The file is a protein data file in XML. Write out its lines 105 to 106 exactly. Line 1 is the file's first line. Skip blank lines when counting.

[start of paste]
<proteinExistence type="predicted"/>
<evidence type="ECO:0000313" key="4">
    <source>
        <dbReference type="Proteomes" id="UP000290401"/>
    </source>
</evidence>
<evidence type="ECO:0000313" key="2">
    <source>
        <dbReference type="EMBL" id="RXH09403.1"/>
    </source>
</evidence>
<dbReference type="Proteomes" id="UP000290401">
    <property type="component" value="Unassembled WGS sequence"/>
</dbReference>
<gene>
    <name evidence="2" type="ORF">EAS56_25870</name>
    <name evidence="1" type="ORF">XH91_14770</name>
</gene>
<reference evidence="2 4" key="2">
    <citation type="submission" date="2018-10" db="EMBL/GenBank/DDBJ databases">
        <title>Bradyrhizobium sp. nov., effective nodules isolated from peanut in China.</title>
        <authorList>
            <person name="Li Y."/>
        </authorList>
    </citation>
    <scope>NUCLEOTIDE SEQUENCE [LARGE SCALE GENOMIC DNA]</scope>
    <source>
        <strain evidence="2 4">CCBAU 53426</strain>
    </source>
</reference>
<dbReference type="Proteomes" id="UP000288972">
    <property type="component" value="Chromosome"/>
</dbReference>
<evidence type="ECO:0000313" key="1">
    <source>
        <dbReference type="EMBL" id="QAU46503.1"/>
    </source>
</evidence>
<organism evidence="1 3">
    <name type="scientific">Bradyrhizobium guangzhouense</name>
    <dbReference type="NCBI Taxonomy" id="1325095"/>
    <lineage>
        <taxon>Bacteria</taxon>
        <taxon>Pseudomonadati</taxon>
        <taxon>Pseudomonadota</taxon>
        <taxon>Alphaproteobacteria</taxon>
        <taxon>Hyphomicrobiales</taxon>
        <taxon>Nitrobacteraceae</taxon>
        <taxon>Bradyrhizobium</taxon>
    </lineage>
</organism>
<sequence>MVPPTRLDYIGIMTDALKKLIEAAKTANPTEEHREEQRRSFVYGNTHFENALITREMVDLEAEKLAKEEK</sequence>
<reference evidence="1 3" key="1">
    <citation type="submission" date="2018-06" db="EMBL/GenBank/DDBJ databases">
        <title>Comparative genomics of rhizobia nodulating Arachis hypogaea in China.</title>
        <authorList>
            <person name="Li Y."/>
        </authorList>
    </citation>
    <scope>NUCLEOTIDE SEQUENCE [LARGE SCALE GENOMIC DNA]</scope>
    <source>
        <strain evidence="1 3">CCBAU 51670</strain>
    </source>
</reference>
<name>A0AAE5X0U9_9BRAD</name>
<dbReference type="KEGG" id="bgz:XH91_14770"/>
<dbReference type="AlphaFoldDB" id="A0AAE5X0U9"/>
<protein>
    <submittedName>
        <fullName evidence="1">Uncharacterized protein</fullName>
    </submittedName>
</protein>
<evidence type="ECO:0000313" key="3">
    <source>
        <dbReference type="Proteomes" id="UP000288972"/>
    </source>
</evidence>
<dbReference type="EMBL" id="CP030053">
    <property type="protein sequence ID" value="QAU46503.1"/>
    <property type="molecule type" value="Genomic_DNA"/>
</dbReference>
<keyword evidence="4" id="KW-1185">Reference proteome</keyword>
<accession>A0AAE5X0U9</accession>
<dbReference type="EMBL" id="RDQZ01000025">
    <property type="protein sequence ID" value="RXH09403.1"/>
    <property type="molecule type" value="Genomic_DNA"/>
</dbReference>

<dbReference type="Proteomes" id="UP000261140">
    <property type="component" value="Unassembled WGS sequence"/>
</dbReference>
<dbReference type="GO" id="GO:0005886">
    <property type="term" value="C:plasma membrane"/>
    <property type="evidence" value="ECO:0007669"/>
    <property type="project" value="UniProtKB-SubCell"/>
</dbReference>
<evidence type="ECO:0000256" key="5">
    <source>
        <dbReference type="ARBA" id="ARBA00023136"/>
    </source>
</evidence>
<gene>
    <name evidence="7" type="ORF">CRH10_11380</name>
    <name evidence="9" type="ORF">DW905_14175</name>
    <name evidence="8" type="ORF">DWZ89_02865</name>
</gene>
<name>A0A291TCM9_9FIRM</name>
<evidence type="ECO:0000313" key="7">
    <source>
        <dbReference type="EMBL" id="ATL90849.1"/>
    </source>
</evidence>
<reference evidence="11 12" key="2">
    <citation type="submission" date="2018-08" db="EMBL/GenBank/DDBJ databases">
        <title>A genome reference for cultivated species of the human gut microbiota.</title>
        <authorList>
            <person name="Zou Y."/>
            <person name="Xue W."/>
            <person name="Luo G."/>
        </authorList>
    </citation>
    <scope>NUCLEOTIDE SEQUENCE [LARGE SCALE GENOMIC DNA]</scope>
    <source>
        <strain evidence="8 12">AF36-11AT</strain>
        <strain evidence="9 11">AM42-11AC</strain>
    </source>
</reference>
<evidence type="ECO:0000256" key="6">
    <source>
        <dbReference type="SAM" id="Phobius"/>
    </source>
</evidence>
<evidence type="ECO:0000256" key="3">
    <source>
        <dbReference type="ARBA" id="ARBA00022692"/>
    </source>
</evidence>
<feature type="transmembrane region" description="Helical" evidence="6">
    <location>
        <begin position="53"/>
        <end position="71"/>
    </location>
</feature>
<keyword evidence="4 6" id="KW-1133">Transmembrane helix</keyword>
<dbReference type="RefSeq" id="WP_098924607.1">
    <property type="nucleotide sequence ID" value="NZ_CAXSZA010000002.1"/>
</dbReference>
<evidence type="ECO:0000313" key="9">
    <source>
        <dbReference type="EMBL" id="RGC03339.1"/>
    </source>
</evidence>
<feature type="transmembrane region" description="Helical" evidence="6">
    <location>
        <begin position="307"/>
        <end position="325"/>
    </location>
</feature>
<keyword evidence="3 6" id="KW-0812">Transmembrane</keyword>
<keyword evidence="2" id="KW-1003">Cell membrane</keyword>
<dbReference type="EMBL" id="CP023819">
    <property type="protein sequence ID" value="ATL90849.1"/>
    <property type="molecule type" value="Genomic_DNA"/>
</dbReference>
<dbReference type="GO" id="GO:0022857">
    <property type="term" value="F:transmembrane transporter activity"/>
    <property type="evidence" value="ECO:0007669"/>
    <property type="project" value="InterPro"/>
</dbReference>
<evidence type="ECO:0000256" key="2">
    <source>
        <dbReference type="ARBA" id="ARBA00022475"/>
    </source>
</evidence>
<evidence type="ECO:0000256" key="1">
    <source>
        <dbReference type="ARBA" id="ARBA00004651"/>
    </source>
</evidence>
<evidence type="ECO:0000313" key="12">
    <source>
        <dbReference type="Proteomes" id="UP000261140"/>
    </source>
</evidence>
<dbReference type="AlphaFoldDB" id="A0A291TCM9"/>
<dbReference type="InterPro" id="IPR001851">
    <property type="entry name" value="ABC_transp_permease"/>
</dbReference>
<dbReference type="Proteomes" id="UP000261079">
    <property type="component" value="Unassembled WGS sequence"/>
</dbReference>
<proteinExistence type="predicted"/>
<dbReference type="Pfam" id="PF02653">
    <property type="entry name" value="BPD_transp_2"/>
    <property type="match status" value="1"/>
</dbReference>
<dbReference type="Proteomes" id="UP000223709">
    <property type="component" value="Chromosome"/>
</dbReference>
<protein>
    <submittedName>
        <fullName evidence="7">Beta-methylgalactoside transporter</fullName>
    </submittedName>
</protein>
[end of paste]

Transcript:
</gene>
<name>A0A291TCM9_9FIRM</name>